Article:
• SM57 Shure in the centre of the cone on one of the lower speakers;
  • 1 B&K (DPA) 4006 omni on another speaker center cone; and
  • 1 AKG gold-tube in a 45 degree angle to the side edge of the cab. approx. 4 feet away.

The mics were EQ’d a little, as indicated in the session notes image below, and each sent to an individual tape track through a Trident A-Range console.

When it came to mixing, Michael Wagner, details his approach as follows: “There was six tracks, three mics from two takes. They were panned: one hard left, the second one (playing the same riffs) to about 11 o’clock. The other two main tracks (playing slightly different riffs than the left side) where panned the same way to the right side, one full the other to about 2 o’clock. Then there were two tracks chugging just the low E string on the actual “chunks” and those were panned hard left and right as well and were responsible for all the low end of the guitars. No compression (a guitar amp compresses enough IMO) and just a little short room from a Quantec QRS Room Simulator”. 

If you ever wondered why the palm mute chugs on this record rattle the fillings in your teeth, now ya know!  

To recreate the sound, let’s use the recently released emulation of the Mesa Boogie Mk IIC+ from Neural DSP (at €99.00 you can save thousands on a second hand head! A 14 day demo is also available.) From the product page “The Mesa Boogie Mark IIC+ is a pivotal part of guitar amplifier history. We have replicated every nuance of both amplifiers with unprecedented accuracy to bring a piece of history back to life.” Big promises indeed. 

The plugin is beautifully renders the visual allure of the original amp. First, to capture the essence of the Puppets tone I went straight to the source, Fleming Rasmussen’s production notes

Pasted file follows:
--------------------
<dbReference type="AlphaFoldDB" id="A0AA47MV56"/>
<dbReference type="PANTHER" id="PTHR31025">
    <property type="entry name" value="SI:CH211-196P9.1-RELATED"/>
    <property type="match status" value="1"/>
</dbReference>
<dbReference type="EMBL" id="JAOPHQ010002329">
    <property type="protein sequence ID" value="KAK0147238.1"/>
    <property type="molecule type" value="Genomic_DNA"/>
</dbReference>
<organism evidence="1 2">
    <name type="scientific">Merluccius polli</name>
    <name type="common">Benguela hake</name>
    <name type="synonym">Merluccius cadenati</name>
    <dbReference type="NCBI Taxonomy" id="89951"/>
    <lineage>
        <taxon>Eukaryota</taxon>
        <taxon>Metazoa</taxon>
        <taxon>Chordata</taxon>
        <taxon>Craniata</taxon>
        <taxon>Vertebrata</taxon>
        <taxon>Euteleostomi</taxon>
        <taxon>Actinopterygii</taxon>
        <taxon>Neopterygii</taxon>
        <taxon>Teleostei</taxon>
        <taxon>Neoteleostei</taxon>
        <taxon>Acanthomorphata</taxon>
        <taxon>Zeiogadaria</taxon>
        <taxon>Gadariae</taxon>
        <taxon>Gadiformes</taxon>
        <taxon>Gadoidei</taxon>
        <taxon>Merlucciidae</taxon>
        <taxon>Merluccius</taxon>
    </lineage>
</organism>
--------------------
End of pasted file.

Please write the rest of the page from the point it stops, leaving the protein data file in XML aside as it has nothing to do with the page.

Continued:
Master of Puppets production notes

Original session notes showing amp and eq settings. 

Using these settings as a starting point, brought me very close to the sound. That said,  as I wasn’t playing a Gibson Flying V and was not able to replicate the mixing desk, speakers and mic set-up, tweaks were inevitable. From the session notes, I started as follows:

Volume 1: 7.5 – “Pull Bright” disengaged

Treble: 7  – “Pull Shift” engaged

Bass: 2

Middle: 4

Master 1: 5 – “Pull Deep” engaged

Lead Drive: 3.75 – “Pull Lead” disengaged

Lead Master: 4.5 – “Pull Bright” disengaged.

Presence: 4.5 

n.b. the Presence control is accessed at the rear of the head by using the reverse button beneath the amp head, in the plugin window. The amp graphic EQ settings were copied from the session notes.

Hiding away at the rear of the amp is a toggle switch that I flicked to the Class A position that helped emulate the power amp stage. After some experimentation, I opted for the first of the three cabs and settled on the SM57 and AKG 412 mics, set slightly off centre.

Neural DSP plugin speakerSelected speaker cabinet, SM57 and AKG 412 mics shown in position. 

After some tweaking I ended up with the settings in the image below.

Neural Mesa plugin

I was closing in, but further refinement was required to capture the sound of the BB/Aphex EQ-1F, inserted in the effects loop during the recording process, along with the mic eq from the Trident desk. To emulate this, I used the 10 band graphic EQ within the plugin. 

Graphic EQ plugin

Further sound refinement using the graphic EQ with the MK IIC+ plugin.

The image below shows the EQ curve of the isolated guitars from the original recording in blue. The emulated sound is overlaid in white. The main difference appears in the top end, above 10kHz. When I matched this with EQ the sound became way too brittle. I put the discrepancy down to tape and transistor noise on the original recording. To be honest, I was surprised by the accuracy of the results. Impressive modelling from Neural DSP indeed!

Neural DSP EQ

Read more about the recording process here.